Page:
Thursday, May 23, 2013

May 23, 2013, Ramble Report


First we had a reading by Dale Hoyt from Donald Culross Peattie’s An Almanac for Moderns:

A man need not know how to name all the oaks or the moths, or be able to recognize a synclinal fault, or tell time by the stars, in order to possess Nature. He may have his mind solely on growing larkspurs, or he may love a boat and a sail and a blue-eyed day at sea. He may have a bent for making paths or banding birds, or he may be only an inveterate and curious walker.

But I contend that such a fellow has the best out of life -he and the naturalists. You are ignorant of life if you do not love it or some portion of it, just as it is, a shaft of light from a nearby star, a flash of the blue salt water that curls around the five upthrust rocks of the continents, a net of green leaves spread to catch the light and use it, and you, walking under the trees. You, a handful of supple earth and long white stones, with seawater running in your veins.

Second I read a short item from Aldo Leopold’s, A Sand County Almanac, page 110. 

Finally there is Draba, beside whom even Linaria [Toadflax] is tall and ample.  I have never met an economist who knows Draba, but if I were one I should do all my economic pondering lying prone on the sand, with Draba at nose-length.

This is personally interesting to me, since I was an economist from 1959 to 1995, and during the last few years I was prone on the ground counting Draba, a rare plant at Rock and Shoals Outcrop Natural Area.  It is only about 6 inches high and can really only be seen when it goes to seed.  Never did want to think about economics that way.

Our ramble today was through the International Garden to the Endangered Plant Area and the Pitcher Plant Bog.  Then on to the Purple Trail down to the River.  Connected to the Orange Trail.  Stopped at the Mountain Laurel Bluff.  Then the rest of the way on the Orange Trail to the Upper Parking Lot.

In the Endangered Plant Garden we saw Indian Pink (Spigelia marilandica), Nodding Wild Onion (Allium cernuum), a beardtongue (Penstemon spp.), and Cooly's meadow rue (Thalictrum cooleyi).  Overlooking the pitcher plant bog we saw  the leaves of yellow trumpet (Sarracenia flava), and the white topped pitcher plant (Sarracenia leucophylla), as well as the flowers of Sweet Pitcherplant (Sarracenia rubra) and Parrot Pitcherplant (Sarracenia psittacina).

Down the Purple Trail, Dale found Turkeytail mushrooms to admire.  We showed some new participants the very tall persimmon tree.

At the Middle Oconee River, Wade Seymour and his crew were moving the trail where three feet of the bank had slipped into the river after the last high level of the river took it from the bank.

Walked up to see how much of the beautiful mountain laurel (Kalmia latifolia) was still blooming.  We once again commented on the way in which the anthers with pollen are spring loaded in the petals, so that when wind or an insect knock it, the anthers spring with force and send off the pollen, some of which attaches to the insect.

Moving around the beaver pond, we spent some time discussing a fern by the boardwalk.  It is either Sensitive Fern or Netted Chain Fern. The problem is that the distinctive characteristic to separate them is the fertile frond.  Only last year's was available.  We decided again that it is probably Sensitive Fern (Onoclea sensibilis).

A spittle bug was discovered feeding on a blackberry.  The insect, a leaf hopper, uses it's piercing-sucking mouthparts to suck juice from plants. Plant juice is rich in sugar but low in protein, so the spittle bug has to suck a lot of it to get the protein it needs to grow. The excess is kicked into a froth, creating the spittle covering that hides it from parasitic wasps.  Dale uncovered the insect, so all could see it.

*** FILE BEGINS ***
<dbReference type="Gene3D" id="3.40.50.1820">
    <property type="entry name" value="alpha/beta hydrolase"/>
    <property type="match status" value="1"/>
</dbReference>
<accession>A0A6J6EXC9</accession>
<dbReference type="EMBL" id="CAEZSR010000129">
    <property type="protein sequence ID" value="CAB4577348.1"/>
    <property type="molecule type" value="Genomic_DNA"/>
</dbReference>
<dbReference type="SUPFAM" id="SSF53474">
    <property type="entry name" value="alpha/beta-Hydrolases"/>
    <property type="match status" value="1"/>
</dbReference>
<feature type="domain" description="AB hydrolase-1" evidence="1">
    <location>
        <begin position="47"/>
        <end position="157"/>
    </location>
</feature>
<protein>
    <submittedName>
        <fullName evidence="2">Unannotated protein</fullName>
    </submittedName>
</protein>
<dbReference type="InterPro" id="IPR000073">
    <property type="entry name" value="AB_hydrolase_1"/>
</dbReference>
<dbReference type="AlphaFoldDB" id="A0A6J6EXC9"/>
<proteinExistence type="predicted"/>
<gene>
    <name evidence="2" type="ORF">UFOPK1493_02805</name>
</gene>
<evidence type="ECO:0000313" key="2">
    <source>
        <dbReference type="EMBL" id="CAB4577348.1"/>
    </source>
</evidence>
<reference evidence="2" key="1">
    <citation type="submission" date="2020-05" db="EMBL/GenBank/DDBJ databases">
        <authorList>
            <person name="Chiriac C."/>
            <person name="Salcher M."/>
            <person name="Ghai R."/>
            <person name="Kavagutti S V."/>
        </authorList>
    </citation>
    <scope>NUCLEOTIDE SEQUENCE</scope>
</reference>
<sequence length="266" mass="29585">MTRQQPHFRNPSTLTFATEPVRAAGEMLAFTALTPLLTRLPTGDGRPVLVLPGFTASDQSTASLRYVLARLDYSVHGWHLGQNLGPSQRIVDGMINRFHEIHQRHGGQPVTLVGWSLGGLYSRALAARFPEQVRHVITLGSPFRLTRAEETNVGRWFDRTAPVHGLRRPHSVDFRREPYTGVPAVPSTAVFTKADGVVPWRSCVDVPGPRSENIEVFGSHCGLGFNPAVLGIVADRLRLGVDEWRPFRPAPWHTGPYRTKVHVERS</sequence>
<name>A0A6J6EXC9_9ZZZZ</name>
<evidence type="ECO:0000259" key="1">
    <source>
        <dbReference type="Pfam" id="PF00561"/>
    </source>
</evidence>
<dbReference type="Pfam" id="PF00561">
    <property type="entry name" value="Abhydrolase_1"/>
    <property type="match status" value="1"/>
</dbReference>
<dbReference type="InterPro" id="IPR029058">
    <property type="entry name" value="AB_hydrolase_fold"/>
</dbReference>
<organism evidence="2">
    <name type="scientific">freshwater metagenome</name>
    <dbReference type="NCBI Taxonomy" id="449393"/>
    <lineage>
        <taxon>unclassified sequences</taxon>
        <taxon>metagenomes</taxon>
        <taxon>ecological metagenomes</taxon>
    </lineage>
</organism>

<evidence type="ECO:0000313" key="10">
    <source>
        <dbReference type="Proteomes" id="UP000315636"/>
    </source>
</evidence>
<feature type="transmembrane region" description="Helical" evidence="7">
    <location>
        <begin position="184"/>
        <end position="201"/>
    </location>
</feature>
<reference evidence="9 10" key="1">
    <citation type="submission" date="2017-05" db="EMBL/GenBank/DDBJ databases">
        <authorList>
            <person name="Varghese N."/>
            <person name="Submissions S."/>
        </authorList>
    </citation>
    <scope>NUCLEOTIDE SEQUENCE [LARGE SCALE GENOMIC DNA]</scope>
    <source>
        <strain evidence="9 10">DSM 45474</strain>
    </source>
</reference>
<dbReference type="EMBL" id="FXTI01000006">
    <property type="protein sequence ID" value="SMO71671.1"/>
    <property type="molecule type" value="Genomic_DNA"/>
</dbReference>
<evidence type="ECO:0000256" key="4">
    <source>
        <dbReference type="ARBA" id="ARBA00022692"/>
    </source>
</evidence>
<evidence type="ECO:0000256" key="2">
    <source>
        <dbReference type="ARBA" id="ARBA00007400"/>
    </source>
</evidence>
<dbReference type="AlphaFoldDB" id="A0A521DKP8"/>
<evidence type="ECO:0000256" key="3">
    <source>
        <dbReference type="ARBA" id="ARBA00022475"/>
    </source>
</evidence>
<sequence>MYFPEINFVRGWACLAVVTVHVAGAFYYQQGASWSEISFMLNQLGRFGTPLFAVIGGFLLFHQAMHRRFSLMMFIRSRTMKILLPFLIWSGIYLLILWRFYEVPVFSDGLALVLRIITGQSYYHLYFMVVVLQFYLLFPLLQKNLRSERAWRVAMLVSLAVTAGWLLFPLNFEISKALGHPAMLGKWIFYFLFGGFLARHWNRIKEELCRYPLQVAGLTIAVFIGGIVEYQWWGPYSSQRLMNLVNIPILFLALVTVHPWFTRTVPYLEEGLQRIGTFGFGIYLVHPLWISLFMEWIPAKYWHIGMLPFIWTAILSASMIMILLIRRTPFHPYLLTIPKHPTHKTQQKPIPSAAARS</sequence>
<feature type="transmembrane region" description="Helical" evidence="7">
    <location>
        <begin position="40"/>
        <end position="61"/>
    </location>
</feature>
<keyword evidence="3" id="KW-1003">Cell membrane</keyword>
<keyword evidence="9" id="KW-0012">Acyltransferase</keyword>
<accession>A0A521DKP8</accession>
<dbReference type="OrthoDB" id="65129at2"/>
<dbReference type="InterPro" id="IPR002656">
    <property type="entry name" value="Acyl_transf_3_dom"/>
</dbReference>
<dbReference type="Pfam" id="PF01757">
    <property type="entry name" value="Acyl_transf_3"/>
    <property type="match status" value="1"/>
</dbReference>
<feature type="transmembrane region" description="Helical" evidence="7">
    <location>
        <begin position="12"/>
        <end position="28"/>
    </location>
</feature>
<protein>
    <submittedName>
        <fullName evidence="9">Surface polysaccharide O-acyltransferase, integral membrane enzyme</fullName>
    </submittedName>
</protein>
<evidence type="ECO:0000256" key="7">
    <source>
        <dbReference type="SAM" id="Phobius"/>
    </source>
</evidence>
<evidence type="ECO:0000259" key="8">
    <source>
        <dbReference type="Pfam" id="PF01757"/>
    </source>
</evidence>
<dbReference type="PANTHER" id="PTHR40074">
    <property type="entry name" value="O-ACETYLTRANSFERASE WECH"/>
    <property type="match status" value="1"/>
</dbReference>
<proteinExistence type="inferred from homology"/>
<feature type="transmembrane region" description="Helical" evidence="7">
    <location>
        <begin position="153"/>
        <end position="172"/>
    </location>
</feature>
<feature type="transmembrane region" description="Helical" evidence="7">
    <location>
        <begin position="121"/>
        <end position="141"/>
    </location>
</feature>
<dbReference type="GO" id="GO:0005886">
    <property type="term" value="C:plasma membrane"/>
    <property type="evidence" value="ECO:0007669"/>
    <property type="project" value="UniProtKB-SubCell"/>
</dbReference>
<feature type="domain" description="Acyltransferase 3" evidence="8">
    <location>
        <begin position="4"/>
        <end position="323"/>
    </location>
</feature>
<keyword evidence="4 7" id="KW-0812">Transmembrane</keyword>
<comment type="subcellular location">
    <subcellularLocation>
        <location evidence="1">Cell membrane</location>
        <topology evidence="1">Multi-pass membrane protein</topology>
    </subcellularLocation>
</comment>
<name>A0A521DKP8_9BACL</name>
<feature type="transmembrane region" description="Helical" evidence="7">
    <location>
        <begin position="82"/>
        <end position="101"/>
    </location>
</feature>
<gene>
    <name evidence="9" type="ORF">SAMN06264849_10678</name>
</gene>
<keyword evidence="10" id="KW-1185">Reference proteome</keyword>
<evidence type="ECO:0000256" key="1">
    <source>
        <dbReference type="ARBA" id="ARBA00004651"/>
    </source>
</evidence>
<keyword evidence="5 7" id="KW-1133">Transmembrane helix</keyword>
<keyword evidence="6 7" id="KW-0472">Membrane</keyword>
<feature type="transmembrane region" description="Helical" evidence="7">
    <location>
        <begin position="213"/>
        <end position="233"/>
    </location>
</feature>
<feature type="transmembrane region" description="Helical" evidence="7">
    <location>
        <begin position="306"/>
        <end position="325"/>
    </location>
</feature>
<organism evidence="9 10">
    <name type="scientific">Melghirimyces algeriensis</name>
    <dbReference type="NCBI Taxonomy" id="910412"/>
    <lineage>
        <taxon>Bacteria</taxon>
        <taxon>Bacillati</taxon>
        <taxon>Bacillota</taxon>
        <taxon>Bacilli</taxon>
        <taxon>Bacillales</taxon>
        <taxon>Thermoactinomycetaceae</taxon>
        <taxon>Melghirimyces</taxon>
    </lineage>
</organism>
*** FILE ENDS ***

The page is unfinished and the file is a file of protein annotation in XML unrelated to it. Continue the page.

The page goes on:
In the beaver pond, Tim Homan pointed out the leaves of duck potato (Sagittaria latifolia).

Next we found the leaves of cut leaf coneflower (Rudbeckia laciniata).  Nearby was the beginning of the many summer bluets (Houstonia purpurea var. purpurea) that we saw all along the Orange Trail.

At the stump where the tree fell across the stream there were several stems of wild yam (Dioscorea villosa) with one in full bloom.

Just past the little bridge over a creek (that I know as copperhead creek), sweet spire (Itea virginica) was blooming.  Above it was the fruit of muscle wood (Carpinus caroliniana).  Then we stopped to admire the broad beech fern (Thelypteris hexagonoptera).

The last bloom of the day was the wild garlic (Allium canadense).

We did stop to ask Dale about the huge number of suckers from the bottom of the trunk of a Tulip tree (Liriodendron tulipifera).  The tree was dying at the top, so that the leader was no longer controlling growth. It puts out a hormone that inhibits new growth lower in the tree.  When the leader is gone, the inhibition is released and the plant tries to grow elsewhere.  In this case it will probably not work because the tulip tree cannot grow in the shade of other trees and the new stems will probably die.

The next stop was Donderos for food and conversation.

Hugh


1 comment:

  1. A Bess beetle? I thought I had finally found the source of my mother's saying: "When I was only knee high to a Betsy bug . . ." She never mentioned the speech.

    And, really, Queen Anne's Lace is such a Southern joke on Yankee tourists. Thanks, Dale, for clarifying the thought process of the chigger. Chiggers don't particularly favor Queen Anne's Lace, they just find it a suitable launching pad for an unsuspecting Northerner.

    It was an especially wonderful walk, with Claire, Olivia, and Ella to open our eyes to possibilities of Indian pipes and Dale to spot the Indigo Bunting. Thank you, Dale.
    Martha

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